ABC Classification / Analysis of Inventory


The ABC classification process is an analysis of a range of objects, such as finished products ,items lying in inventory or customers into three categories. It's a system of categorization, with similarities to Pareto analysis, and the method usually categorizes inventory into three classes with each class having a different management control associated :


A - outstandingly important; B - of average importance; C - relatively unimportant as a basis for a control scheme. Each category can and sometimes should be handled in a different way, with more attention being devoted to category A, less to B, and still less to C.

Popularly known as the "80/20" rule ABC concept is applied to inventory management as a rule-of-thumb. It says that about 80% of the Rupee value, consumption wise, of an inventory

remains in about 20% of the items.

This rule , in general , applies well and is frequently used by inventory managers to put their efforts where greatest benefits , in terms of cost reduction as well as maintaining a smooth availability of stock, are attained.

The ABC concept is derived from the Pareto's 80/20 rule curve. It is also known as the 80-20 concept. Here, Rupee / Dollar value of each individual inventory item is calculated on annual consumption basis.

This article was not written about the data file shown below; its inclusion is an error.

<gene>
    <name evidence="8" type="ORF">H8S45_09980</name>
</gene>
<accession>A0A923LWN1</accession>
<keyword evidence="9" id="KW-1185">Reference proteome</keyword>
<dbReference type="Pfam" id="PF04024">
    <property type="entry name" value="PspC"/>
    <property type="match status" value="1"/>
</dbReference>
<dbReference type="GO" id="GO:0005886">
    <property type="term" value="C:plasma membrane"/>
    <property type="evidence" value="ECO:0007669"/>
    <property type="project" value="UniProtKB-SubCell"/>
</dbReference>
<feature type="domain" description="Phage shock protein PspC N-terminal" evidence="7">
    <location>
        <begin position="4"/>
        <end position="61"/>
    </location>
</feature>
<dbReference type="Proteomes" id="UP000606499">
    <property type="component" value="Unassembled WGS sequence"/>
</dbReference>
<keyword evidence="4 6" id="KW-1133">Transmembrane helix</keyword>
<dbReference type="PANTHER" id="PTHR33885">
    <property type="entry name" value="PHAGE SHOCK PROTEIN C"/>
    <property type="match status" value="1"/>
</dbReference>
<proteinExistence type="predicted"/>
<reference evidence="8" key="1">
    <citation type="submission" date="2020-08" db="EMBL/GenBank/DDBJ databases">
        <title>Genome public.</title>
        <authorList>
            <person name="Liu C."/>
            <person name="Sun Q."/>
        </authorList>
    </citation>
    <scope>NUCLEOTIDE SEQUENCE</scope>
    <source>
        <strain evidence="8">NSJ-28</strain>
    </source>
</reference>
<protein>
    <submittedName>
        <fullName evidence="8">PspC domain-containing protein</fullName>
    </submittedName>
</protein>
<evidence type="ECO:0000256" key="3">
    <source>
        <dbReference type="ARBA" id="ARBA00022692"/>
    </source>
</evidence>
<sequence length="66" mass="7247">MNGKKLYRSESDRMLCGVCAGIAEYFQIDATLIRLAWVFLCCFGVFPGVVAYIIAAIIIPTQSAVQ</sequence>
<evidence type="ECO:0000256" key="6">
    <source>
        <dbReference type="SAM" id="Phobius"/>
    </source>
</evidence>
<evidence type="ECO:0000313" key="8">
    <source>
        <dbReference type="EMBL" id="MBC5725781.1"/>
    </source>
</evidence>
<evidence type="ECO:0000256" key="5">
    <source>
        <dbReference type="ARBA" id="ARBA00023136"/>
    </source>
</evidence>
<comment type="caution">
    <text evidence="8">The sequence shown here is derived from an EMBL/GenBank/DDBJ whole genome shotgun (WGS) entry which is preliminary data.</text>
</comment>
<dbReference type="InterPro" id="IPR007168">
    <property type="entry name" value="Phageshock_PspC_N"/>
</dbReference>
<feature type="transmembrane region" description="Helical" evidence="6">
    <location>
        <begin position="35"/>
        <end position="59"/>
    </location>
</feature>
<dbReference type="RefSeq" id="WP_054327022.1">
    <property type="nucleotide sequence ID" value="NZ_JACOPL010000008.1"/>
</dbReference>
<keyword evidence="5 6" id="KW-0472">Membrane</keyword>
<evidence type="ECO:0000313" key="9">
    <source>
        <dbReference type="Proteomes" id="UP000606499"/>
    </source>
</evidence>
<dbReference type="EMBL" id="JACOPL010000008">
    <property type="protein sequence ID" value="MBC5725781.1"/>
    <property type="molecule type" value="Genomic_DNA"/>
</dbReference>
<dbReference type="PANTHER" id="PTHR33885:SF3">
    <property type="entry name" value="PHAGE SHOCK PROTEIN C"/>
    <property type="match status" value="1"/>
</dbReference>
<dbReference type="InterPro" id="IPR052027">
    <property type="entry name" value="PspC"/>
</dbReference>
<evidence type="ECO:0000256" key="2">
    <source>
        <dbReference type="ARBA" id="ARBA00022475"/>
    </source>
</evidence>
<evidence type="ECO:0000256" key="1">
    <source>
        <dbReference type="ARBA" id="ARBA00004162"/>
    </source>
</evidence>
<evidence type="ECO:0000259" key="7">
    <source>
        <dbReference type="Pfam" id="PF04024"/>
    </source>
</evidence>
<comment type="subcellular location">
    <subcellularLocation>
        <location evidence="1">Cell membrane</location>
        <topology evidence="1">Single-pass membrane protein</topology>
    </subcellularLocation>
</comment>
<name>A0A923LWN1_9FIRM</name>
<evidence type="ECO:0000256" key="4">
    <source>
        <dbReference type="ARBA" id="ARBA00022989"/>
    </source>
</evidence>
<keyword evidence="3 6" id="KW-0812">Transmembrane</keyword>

Thus, applied in the context of inventory, it's a determination of the relative ratios between the number of items and the currency value of the items purchased / consumed on a repetitive basis :

  • 10-20% of the items ('A' class) account for 70-80% of the consumption

  • the next 15-25% ('B' class) account for 10-20% of the consumption and

  • the balance 65-75% ('C' class) account for 5-10% of the consumption

'A' class items are closely monitored because of the value involved (70-80% !).

High value (A), Low value (C) , intermediary value (B)

  • 20% of the items account for 80% of total inventory consumption value (Qty consumed X unit rate)

  • Specific items on which efforts can be concentrated profitably

  • Provides a sound basis on which to allocate funds and time

  • A,B & C , all have a purchasing / storage policy - "A", most critically reviewed , "B" little less while "C" still less with greater results.


ABC Analysis is the basis for material management processes and helps define how stock is managed. It can form the basis of various activity including leading plans on alternative stocking arrangements (consignment stock), reorder calculations and can help determine at what intervals inventory checks are carried out (for example A class items may be required to be checked more frequently than c class stores

Inventory Control Application:
The ABC classification system is to grouping items according to annual issue value, (in terms of money), in an attempt to identify the small number of items that will account for most of the issue value and that are the most important ones to control for effective inventory management. The emphasis is on putting effort where it will have the most effect.